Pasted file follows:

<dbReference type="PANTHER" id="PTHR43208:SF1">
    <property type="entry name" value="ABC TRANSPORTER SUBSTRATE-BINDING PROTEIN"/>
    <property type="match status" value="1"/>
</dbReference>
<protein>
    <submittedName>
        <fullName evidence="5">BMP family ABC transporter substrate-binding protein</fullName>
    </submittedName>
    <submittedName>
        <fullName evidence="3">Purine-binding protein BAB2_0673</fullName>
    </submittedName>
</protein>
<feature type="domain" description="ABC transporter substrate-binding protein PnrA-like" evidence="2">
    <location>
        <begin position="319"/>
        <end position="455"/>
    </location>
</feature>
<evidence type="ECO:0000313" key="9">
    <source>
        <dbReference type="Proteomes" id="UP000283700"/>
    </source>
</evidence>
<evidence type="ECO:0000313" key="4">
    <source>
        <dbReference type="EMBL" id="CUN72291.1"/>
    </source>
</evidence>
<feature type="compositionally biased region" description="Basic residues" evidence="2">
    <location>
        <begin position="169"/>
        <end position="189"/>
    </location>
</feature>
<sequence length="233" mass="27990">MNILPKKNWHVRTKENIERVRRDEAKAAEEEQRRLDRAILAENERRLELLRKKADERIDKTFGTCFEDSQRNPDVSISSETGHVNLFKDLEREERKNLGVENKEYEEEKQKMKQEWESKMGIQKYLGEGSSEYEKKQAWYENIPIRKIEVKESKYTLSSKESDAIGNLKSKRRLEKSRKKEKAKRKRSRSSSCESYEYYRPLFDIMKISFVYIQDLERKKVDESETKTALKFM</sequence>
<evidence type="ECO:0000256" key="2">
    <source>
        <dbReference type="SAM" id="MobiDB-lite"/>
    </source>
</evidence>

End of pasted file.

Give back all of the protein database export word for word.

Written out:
<dbReference type="PANTHER" id="PTHR43208:SF1">
    <property type="entry name" value="ABC TRANSPORTER SUBSTRATE-BINDING PROTEIN"/>
    <property type="match status" value="1"/>
</dbReference>
<protein>
    <submittedName>
        <fullName evidence="5">BMP family ABC transporter substrate-binding protein</fullName>
    </submittedName>
    <submittedName>
        <fullName evidence="3">Purine-binding protein BAB2_0673</fullName>
    </submittedName>
</protein>
<feature type="domain" description="ABC transporter substrate-binding protein PnrA-like" evidence="2">
    <location>
        <begin position="319"/>
        <end position="455"/>
    </location>
</feature>
<evidence type="ECO:0000313" key="9">
    <source>
        <dbReference type="Proteomes" id="UP000283700"/>
    </source>
</evidence>
<evidence type="ECO:0000313" key="4">
    <source>
        <dbReference type="EMBL" id="CUN72291.1"/>
    </source>
</evidence>
<feature type="compositionally biased region" description="Basic residues" evidence="2">
    <location>
        <begin position="169"/>
        <end position="189"/>
    </location>
</feature>
<sequence length="233" mass="27990">MNILPKKNWHVRTKENIERVRRDEAKAAEEEQRRLDRAILAENERRLELLRKKADERIDKTFGTCFEDSQRNPDVSISSETGHVNLFKDLEREERKNLGVENKEYEEEKQKMKQEWESKMGIQKYLGEGSSEYEKKQAWYENIPIRKIEVKESKYTLSSKESDAIGNLKSKRRLEKSRKKEKAKRKRSRSSSCESYEYYRPLFDIMKISFVYIQDLERKKVDESETKTALKFM</sequence>
<evidence type="ECO:0000256" key="2">
    <source>
        <dbReference type="SAM" id="MobiDB-lite"/>
    </source>
</evidence>